Enjoy the photos – more to come soon from Japan. It’s just days away, but two spaces have just opened up. There is also one spot remaining to join me on a trip to India in March to photograph the Holi festival as well as tigers – grab it before it’s gone!
I’ll be heading to Japan in February with Gavriel Jecan and no more than 8 other travelers for a special photographic journey. Very limited spaces have recently become available – here are 10 reasons to claim them!
1. Japan in winter is one of the most majestic locations you could ever imagine.
2. Take a tub with the charming Snow Monkeys
No, you don’t have to strip down and commune with the macaques. But this is an amazing photographic opportunity: these furry primates come down from the pine and oak forests and for a couple of hours a day they hang around a natural hot spring where you can photograph from within inches without interrupting their behavior.
3. Explore the wilderness that is Hokkaido.
Hokkaido reminds me a bit of Alaska, full of forests of birch, pine and fir with a back drop of beautiful volcanic mountains.
4. Dance with the endangered Red-crowned Cranes
Leave the dancing to the cranes. These elegant birds have been symbolized in Japanese culture for thousands of years due to their grace and beauty.
5. Fight over fish with the massive Steller’s Sea Eagles
Don’t worry, we’ll have plenty of our own sushi to eat! These majestic eagles don’t want to share anyway.
6. Whoop it up with the cacophonous Whooper Swans
Overwintering from Siberia, these swans congregate in the thermally heated waters of Hokkaido’s lakes, making for ethereal, misty photographs.
7. Take a break from nature and explore buzzing Tokyo
8. Experiential learning at its best. It’s my hope that the lessons you learn on this photographic journey will be referenced on your travel photography adventures in the future!
9. You will be traveling in a small group of 8 participants. Other tour operators are a minimum of 12 or more, so you will get far more one-on-one time.
10. Photograph under the tutelage of one of the world’s premier nature photographers and take full advantage of your time spent in Japan!
On the heels of spending time at South Georgia Island & the Falklands, I headed off from Chile to eastern India. After a day to rest we departed Kolkata for Nagaland in the northeast and photograph the colorful Hornbill festival, where the region’s many tribes gather to celebrate their culture, art, athleticism, and much more. The cloudless skies and throng of festival-goers made for a frenetic and challenging environment to photograph in, but I did come away with many of the shots I was seeking.
From there we went north to Kaziranga National Park where we were treated to dozens of Rhinos and an abundance of other wildlife including elephants, water buffalo, great hornbill, and more – and then to Kanha in search of tigers. Unfortunately during the time we had allotted to seek them out, a cold heavy rain fell and kept them mostly out of view. We were, however, treated to the playful Indian wild dogs and other denizens of the area.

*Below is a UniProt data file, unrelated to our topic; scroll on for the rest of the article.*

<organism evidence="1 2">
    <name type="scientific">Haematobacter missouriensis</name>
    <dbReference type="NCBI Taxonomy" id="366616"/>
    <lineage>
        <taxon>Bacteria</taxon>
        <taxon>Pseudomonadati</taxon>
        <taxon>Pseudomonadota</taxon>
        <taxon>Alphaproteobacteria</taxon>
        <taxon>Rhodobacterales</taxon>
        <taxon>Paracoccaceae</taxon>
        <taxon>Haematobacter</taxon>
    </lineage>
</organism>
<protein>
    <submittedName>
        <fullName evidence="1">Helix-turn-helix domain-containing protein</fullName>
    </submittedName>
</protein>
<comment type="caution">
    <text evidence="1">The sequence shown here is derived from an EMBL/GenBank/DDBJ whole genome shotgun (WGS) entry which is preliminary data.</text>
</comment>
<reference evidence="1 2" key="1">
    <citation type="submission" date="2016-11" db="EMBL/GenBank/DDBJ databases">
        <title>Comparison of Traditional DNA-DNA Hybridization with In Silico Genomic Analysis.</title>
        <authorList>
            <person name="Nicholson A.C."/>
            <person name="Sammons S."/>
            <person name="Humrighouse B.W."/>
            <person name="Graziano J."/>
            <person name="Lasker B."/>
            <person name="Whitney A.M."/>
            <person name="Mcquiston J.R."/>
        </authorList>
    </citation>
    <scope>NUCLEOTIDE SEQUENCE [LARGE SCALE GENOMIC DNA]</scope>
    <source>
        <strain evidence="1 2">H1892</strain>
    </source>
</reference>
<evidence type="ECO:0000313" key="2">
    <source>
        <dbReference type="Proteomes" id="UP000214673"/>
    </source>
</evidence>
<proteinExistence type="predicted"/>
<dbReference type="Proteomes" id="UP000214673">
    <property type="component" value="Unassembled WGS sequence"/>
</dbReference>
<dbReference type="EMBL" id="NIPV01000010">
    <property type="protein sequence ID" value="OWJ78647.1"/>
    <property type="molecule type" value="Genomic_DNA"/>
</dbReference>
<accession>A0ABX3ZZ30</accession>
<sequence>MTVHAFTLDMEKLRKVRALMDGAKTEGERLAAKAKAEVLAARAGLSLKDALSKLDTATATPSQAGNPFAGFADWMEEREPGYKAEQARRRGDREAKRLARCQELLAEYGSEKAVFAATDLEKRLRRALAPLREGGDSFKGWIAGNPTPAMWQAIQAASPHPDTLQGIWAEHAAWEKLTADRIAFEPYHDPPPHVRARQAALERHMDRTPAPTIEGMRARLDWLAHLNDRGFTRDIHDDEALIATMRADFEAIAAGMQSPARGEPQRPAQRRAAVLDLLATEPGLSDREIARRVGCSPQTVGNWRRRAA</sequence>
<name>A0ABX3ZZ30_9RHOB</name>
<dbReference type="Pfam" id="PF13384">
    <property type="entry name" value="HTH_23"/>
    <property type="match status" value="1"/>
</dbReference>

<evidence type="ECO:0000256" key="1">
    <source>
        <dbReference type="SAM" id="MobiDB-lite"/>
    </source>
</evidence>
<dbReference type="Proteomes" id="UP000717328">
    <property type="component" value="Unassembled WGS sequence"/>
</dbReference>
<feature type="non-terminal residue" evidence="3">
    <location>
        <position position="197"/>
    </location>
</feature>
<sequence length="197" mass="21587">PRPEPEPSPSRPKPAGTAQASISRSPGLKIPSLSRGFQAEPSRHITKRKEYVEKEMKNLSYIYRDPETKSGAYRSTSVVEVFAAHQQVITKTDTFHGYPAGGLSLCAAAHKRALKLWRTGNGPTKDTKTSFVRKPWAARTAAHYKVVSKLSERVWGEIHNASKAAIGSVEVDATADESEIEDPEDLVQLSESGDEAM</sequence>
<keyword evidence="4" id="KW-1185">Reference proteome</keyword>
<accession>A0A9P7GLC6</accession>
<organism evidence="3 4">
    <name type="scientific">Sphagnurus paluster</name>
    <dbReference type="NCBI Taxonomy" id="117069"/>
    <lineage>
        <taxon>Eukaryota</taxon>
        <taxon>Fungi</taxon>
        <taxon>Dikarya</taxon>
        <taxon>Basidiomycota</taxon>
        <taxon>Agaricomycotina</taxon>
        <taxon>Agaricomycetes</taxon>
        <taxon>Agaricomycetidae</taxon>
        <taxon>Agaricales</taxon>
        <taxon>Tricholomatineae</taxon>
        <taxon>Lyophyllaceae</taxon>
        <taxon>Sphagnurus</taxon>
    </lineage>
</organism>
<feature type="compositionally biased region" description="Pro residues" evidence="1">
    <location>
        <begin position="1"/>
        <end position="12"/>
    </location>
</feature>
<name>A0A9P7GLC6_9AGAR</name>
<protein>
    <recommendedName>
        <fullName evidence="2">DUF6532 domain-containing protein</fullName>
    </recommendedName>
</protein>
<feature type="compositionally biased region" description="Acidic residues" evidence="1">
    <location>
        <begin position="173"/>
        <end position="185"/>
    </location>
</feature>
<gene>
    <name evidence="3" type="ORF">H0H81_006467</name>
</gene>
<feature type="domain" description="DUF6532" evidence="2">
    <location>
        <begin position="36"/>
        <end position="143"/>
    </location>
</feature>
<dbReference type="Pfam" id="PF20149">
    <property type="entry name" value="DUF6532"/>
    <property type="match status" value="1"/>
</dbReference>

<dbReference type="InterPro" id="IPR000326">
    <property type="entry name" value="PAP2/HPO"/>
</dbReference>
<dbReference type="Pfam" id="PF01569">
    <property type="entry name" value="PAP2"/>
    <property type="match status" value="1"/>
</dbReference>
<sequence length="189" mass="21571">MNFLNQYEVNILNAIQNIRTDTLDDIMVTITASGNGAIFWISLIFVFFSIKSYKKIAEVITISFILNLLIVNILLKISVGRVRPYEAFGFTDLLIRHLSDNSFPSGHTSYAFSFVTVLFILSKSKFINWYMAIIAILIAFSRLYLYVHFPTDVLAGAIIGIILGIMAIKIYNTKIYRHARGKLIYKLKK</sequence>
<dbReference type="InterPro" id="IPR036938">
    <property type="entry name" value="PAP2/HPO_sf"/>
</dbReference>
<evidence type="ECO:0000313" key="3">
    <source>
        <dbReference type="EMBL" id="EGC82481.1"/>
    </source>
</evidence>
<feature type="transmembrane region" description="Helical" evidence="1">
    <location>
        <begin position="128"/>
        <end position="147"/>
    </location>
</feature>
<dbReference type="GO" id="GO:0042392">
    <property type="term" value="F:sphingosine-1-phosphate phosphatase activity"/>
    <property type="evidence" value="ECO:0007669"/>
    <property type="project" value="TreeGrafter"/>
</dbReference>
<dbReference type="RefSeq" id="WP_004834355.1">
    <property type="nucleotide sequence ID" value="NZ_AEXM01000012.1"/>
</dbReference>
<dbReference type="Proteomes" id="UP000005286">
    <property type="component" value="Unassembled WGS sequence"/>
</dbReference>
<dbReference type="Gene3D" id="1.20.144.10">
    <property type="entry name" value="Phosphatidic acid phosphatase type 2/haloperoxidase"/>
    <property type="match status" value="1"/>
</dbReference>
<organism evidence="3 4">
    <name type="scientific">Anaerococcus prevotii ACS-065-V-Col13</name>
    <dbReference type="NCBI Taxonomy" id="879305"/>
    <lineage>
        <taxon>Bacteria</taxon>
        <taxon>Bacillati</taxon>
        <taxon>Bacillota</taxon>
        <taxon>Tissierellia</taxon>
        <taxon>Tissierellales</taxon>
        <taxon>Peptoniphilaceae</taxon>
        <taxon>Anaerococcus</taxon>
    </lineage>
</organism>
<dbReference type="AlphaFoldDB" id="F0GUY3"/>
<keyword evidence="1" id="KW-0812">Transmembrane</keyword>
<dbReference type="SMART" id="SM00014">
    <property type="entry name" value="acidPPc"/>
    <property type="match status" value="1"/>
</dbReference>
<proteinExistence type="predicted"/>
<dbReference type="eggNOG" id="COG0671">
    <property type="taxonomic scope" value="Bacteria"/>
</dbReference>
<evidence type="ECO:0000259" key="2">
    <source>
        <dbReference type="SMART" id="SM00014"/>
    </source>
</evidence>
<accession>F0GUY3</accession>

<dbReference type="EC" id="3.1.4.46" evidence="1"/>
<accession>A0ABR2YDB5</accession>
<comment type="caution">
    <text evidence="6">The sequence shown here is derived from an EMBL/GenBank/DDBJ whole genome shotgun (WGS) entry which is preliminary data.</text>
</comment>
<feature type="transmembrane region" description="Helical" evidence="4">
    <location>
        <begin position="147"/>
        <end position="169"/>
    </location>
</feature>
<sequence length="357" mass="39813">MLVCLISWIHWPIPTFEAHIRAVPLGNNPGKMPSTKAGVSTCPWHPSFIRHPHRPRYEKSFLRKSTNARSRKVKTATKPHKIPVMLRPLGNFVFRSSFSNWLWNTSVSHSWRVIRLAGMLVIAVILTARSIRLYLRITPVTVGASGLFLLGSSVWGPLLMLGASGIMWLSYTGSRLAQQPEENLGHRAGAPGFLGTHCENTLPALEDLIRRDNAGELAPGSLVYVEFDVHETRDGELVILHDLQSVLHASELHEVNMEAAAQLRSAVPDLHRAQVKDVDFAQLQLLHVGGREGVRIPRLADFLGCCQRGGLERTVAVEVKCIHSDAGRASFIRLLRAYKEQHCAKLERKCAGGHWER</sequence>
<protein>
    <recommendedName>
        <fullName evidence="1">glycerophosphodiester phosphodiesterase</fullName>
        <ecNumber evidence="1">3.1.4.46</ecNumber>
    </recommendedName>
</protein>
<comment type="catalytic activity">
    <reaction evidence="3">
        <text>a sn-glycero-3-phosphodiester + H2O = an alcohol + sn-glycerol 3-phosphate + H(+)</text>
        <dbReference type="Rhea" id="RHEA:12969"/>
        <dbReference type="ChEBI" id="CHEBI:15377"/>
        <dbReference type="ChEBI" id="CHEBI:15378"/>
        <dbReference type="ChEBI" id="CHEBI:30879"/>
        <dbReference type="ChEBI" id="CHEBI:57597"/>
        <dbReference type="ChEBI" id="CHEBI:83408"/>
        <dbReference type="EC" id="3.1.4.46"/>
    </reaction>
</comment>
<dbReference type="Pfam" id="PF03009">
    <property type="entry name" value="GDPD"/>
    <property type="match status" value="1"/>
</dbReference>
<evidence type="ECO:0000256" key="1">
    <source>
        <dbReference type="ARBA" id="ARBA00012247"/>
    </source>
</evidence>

Enjoy the photos, but most importantly – Happy Holidays! Ill be spending mine with friends in Thailand, before finally heading home to Seattle for the first time in nearly a month and a half. . . and then it’s off to the next adventure!
Here I am in Dubai, editing photos in sunny climes that are in stark contrast to the cool temperatures of the South Georgia and Falkland islands from where I recently departed. This weeks-long photo expedition led by Tom Mangelsen, Frans Lanting and myself provided plenty of opportunities four our group to capture the variety of species that call these remote islands home. Our accommodations aboard the Polar Pioneer gave us all a chance to get to know one and other – making new friends is always the highlight of any trip.
Frans, Tom and myself were discussing where we might go next; leave a comment below if you have any suggestions! Enjoy the photos, and stay tuned for more as I head off to India!
Golden leaves, golden light, and golden waves–it’s fall in the Pacific Northwest. Just before the winter rains set in I led workshops in Mount Rainier and Olympic National Parks. I exhorted my students to put on their Elliot Porter caps and head into the woods. The evergreens provided a lush backdrop for the colorful maples and alders and we were able to spend hours soaking in the sun (who would have thought at this time year!) and playing with light on the coast.
From Katmai National Park in Alaska to Maasai Mara Reserve in Kenya; from the Canadian Arctic, with it’s icy waters, to the smoke and steam of Hawaii and it’s volcanic activity – I’ve quite literally crisscrossed the globe more than once in the third quarter of 2018. I truly feel much of this is some of my best work to date, and it’s going to make the selection process for upcoming book projects a difficult one! I hope you enjoy the photos – leave a comment below if you have any favorites! As always, just about any image you can find on the site can be purchased as a print – just let us know what you’re looking for!